Umberto Giordano (27 August, 1867, Foggia, Italy - 12 November, 1948, Milan, Italy) was an Italian composer, mainly of operas.
He was born in Foggia in Apulia, southern Italy, and studied under Paolo Serrao at the Conservatoire of Naples. His first opera, Marina, was written for a competition promoted by the music publishers Casa Sonzogno for the best one-act opera, remembered today because it marked the beginning of Italian verismo; the winner was Mascagni's Cavalleria rusticana. Giordano, the youngest contestant, was placed sixth among seventy-three entries with his Marina, a work which generated enough interest for Sonzogno to commission the staging of an opera based on it in the 1891–92 season.
The result was Mala Vita, a gritty verismo opera about a labourer who vows to reform a prostitute if he is cured of his tuberculosis. This work caused something of a scandal when performed at the Teatro Argentina, Rome, in February 1892. It played successfully in Vienna, Prague, and Berlin, and was re-written as Il Voto a few years later, in an attempt to raise interest in the work again.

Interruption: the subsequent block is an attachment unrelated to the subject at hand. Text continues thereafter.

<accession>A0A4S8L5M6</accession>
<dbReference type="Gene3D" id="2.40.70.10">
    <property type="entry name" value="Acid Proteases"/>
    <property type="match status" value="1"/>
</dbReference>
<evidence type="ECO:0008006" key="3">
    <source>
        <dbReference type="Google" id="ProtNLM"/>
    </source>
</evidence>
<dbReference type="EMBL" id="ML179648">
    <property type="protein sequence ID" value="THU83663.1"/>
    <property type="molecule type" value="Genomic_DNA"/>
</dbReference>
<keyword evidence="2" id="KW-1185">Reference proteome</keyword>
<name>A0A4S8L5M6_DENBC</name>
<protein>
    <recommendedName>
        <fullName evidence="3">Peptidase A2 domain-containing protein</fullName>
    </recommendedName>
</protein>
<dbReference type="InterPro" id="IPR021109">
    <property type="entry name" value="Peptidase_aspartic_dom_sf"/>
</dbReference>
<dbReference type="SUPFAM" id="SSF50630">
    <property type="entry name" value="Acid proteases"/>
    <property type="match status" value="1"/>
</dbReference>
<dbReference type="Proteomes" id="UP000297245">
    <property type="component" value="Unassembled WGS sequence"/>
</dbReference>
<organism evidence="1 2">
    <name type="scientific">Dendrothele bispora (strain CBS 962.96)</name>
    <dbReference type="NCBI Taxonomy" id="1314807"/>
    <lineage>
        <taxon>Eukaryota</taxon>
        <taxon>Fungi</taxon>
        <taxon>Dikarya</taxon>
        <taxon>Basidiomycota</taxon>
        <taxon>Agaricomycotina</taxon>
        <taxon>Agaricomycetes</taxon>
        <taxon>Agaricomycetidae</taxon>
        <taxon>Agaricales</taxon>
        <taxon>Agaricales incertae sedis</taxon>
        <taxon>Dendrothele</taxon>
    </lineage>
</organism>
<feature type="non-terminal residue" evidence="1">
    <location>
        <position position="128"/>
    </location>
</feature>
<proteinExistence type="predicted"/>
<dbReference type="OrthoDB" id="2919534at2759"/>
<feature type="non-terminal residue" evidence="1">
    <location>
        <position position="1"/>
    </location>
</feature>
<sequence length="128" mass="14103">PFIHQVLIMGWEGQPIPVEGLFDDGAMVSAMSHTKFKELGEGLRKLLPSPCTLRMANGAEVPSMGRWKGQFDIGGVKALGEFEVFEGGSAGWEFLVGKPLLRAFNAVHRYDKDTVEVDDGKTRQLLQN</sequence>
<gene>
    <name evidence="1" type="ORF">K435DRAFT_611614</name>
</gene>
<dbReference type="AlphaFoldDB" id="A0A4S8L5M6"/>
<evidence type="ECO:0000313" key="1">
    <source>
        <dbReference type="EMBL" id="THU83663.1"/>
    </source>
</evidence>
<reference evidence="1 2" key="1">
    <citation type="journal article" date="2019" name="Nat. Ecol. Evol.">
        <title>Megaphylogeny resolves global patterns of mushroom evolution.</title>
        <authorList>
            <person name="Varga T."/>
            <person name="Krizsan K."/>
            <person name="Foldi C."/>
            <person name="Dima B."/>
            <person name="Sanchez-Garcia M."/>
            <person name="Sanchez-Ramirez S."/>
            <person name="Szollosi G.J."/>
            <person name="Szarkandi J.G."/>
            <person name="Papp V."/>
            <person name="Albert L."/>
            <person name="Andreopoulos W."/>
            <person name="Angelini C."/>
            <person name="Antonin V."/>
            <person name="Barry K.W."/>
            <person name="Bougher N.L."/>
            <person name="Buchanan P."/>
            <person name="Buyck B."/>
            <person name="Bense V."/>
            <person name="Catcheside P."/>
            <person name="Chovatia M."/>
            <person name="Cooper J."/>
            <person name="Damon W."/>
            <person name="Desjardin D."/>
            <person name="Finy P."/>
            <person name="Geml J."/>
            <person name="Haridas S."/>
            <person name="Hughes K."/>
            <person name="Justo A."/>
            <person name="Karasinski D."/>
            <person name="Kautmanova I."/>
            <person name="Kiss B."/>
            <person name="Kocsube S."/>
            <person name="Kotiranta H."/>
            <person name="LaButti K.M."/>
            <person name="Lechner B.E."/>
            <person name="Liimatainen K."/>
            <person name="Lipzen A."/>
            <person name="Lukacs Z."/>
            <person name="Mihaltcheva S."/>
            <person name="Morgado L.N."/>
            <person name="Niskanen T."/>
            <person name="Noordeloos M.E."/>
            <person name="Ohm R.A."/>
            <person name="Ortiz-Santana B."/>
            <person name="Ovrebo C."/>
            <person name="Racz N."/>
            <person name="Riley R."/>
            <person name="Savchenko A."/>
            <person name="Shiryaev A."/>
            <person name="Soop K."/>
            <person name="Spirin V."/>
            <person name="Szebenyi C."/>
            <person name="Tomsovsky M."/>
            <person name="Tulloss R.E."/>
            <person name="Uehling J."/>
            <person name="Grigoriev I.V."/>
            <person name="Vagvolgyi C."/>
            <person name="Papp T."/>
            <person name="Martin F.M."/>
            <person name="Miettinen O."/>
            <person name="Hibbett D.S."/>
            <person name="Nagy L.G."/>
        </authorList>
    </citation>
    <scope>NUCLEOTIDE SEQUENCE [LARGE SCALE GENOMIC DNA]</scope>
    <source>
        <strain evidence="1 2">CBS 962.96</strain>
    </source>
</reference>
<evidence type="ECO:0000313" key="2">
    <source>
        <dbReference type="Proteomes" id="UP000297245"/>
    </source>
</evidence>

Giordano tried a more romantic topic with his next opera, Regina Diaz, with a libretto by Giovanni Targioni-Tozzetti and Guido Menasci (1894), but this was a failure, taken off the stage after just two performances.
Giordano then moved to Milan and returned to verismo with his best-known work, Andrea Chénier (1896), based on the life of the French poet André Chénier. Fedora (1898), based on Victorien Sardou's play, featured a rising young tenor named Enrico Caruso; it was also a success, and is still performed today. His later works are much less known, but occasionally revived and in the case of La cena delle beffe (based on the play of the same title by Sem Benelli) recognised by musicologists and critics with some respect.
Works for Winds
- Andrea Chénier (arr. Richards) (1896/1951)
- Andrea Chénier (arr. Glover) (1896/2010)
- Fantasy from "Siberia"
- Finale from "Andrea Chénier (arr. Curnow) (2000)
- Grand Fantasia from the Opera "Andrea Chénier" (arr. Bellstedt)
- Three Excerpts from "Fedora" (arr. Suzuki)
- Heritage Encyclopedia of Band Music. "Umberto Giordano." Accessed 30 March 2015.
- Umberto Giordano, Wikipedia